The value of gong culture, a distinctive feature of the Central Highlands and a piece of world intangible cultural heritage, is vividly cherished through a festival kicked off in the regional province of Lam Dong on April 24.
The festival brought together more than 500 gong artisans from ethnic minority groups across the province in performances that enhanced solidarity and especially celebrated the 40th anniversary of Da Lat-Lam Dong Liberation as well as Southern Liberation and National Unification.
In her opening remark, Director of the provincial Department of Culture, Sports and Tourism Nguyen Thi Nguyen highlighted that the event is part of tireless efforts the community has made to preserve and develop the space of Gong culture.
On this occasion, 24 patriarchs and artisans were granted with cultural gong artisan title.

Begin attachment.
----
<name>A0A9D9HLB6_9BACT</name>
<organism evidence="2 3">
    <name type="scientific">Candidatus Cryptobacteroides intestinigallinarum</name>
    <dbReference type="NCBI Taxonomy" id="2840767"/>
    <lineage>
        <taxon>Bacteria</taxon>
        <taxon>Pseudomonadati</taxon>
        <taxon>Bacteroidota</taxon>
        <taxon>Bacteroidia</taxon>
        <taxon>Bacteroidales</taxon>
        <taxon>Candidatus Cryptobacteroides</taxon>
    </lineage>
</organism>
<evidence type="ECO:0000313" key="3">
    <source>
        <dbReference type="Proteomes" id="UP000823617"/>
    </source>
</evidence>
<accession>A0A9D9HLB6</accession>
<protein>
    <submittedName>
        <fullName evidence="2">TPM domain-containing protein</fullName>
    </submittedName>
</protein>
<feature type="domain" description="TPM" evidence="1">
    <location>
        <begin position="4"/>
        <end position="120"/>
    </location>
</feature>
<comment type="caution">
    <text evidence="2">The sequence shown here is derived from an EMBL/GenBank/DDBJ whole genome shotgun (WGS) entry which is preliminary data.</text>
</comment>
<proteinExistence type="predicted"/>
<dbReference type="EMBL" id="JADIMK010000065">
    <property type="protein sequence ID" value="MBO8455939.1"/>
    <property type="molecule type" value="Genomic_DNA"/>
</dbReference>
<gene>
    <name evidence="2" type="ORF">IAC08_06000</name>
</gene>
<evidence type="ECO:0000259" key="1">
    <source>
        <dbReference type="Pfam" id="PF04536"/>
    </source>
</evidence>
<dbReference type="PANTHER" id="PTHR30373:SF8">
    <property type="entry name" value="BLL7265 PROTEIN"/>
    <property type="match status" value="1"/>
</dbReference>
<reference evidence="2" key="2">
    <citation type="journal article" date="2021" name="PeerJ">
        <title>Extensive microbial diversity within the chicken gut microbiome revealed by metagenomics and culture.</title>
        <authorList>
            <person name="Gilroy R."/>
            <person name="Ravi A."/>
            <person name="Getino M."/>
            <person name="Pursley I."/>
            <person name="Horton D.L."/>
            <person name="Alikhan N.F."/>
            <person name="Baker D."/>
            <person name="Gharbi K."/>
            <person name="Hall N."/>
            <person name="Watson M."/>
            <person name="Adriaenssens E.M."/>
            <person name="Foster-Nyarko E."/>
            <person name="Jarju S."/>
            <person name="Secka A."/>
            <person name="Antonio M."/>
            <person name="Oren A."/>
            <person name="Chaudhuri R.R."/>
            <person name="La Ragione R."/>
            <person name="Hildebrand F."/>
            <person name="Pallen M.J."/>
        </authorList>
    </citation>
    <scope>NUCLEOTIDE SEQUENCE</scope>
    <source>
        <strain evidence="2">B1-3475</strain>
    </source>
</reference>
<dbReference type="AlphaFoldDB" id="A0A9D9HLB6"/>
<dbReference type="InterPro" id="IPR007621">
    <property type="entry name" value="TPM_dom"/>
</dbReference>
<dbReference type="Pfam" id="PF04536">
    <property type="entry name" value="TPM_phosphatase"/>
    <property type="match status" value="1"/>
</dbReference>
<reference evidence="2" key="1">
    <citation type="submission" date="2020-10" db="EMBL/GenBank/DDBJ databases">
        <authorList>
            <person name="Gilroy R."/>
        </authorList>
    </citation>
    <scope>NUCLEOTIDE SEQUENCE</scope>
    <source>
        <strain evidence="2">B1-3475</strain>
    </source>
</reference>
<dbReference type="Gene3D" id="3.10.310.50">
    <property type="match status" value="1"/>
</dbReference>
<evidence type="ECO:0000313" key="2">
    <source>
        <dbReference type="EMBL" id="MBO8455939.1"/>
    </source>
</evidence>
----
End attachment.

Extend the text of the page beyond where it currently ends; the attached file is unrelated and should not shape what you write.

The festival is scheduled to embrace a wide range of activities such as folk games and gong culture competition.
The Central Highlands region, which comprises the five provinces of Dak Lak, Dak Nong, Lam Dong, Gia Lai and Kon Tum, is home to stunning mythical landscapes and a significant population of diverse ethnic minorities and cultures.
Especially, the space of gong culture was recognised by UNESCO on November 25, 2005 as an oral-transmitted masterpiece and intangible cultural heritage of the humanity.
It is believed that behind every gong hides a god or goddess who is all the more powerful when the gong is older. Every family possesses at least one gong, which indicates the family’s wealth, authority and prestige and also ensures its protection.